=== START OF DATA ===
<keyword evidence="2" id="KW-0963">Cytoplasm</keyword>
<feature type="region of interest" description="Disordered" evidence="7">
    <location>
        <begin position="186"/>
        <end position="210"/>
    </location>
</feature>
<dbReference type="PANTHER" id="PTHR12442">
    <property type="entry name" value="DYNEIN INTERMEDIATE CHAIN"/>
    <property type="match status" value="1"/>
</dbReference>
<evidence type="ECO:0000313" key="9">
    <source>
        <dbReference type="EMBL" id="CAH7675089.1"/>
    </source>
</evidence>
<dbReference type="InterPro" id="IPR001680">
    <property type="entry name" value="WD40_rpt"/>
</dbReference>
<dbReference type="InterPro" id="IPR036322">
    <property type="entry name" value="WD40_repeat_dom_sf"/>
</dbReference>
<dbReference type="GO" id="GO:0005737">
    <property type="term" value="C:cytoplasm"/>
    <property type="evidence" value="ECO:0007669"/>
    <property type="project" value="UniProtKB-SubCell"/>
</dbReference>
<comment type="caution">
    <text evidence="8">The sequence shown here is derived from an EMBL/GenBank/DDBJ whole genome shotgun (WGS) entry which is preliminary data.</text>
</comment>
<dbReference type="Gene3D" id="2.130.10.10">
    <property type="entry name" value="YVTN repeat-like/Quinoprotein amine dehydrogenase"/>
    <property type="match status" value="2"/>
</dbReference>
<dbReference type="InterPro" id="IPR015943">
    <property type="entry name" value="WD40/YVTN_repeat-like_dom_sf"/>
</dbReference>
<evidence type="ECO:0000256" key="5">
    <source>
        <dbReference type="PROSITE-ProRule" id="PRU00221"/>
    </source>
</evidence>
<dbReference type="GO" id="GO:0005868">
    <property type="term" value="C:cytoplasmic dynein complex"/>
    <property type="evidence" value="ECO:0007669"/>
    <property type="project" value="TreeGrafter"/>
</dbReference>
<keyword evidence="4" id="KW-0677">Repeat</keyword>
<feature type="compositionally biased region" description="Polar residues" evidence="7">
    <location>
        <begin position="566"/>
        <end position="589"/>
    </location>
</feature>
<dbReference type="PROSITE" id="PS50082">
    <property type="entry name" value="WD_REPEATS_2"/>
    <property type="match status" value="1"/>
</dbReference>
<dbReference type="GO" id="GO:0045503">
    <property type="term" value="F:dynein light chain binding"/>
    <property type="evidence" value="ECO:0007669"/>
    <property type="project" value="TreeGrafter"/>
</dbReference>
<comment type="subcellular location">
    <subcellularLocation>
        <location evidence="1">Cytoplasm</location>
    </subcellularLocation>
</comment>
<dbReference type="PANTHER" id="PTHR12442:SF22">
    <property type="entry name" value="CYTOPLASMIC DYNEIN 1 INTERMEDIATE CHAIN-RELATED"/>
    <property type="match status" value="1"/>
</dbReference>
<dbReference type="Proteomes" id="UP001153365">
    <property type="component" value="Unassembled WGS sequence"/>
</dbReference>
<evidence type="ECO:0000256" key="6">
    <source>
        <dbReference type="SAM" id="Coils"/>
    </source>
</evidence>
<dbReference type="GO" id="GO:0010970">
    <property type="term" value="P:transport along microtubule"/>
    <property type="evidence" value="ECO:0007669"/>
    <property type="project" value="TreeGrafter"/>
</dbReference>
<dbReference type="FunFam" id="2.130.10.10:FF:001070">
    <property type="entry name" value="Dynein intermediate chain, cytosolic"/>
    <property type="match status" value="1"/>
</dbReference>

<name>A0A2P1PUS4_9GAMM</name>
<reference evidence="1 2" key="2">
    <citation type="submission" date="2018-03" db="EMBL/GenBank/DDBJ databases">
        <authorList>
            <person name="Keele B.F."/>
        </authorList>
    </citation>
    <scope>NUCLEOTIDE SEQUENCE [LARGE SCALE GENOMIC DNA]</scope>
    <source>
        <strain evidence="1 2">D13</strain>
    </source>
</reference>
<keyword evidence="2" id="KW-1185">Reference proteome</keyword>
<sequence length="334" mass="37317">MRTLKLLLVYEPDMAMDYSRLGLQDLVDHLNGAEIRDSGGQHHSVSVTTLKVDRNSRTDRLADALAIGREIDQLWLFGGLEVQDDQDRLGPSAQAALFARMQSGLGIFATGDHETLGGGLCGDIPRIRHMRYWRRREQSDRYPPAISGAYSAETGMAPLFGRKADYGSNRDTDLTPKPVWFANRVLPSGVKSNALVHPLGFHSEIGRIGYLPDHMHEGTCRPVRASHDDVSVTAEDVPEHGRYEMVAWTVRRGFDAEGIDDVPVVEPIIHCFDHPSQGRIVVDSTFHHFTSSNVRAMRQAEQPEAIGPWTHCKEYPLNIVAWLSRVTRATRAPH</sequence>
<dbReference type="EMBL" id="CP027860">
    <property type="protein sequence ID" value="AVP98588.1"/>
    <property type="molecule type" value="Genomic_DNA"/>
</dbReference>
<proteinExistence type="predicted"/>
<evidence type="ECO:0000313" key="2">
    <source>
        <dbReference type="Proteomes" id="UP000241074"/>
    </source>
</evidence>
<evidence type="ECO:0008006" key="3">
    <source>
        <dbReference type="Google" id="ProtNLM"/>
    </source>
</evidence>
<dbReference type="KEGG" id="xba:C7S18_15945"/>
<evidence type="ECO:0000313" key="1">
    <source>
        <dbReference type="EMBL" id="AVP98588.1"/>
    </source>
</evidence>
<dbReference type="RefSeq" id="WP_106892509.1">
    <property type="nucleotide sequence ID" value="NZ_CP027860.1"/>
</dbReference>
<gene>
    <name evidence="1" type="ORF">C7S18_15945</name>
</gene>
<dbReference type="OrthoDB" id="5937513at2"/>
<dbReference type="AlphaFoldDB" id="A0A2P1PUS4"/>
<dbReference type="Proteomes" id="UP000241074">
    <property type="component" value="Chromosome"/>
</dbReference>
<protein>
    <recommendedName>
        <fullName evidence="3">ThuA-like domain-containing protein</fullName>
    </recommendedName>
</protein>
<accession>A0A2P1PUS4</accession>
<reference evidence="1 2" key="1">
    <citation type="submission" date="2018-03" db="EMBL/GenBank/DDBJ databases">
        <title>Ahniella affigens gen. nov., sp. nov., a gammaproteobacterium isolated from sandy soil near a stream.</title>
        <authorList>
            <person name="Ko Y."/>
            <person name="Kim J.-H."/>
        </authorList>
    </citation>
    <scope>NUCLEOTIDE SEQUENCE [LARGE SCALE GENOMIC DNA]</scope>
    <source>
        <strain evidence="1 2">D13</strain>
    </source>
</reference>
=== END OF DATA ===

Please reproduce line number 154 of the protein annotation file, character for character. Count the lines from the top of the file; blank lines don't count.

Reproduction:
</reference>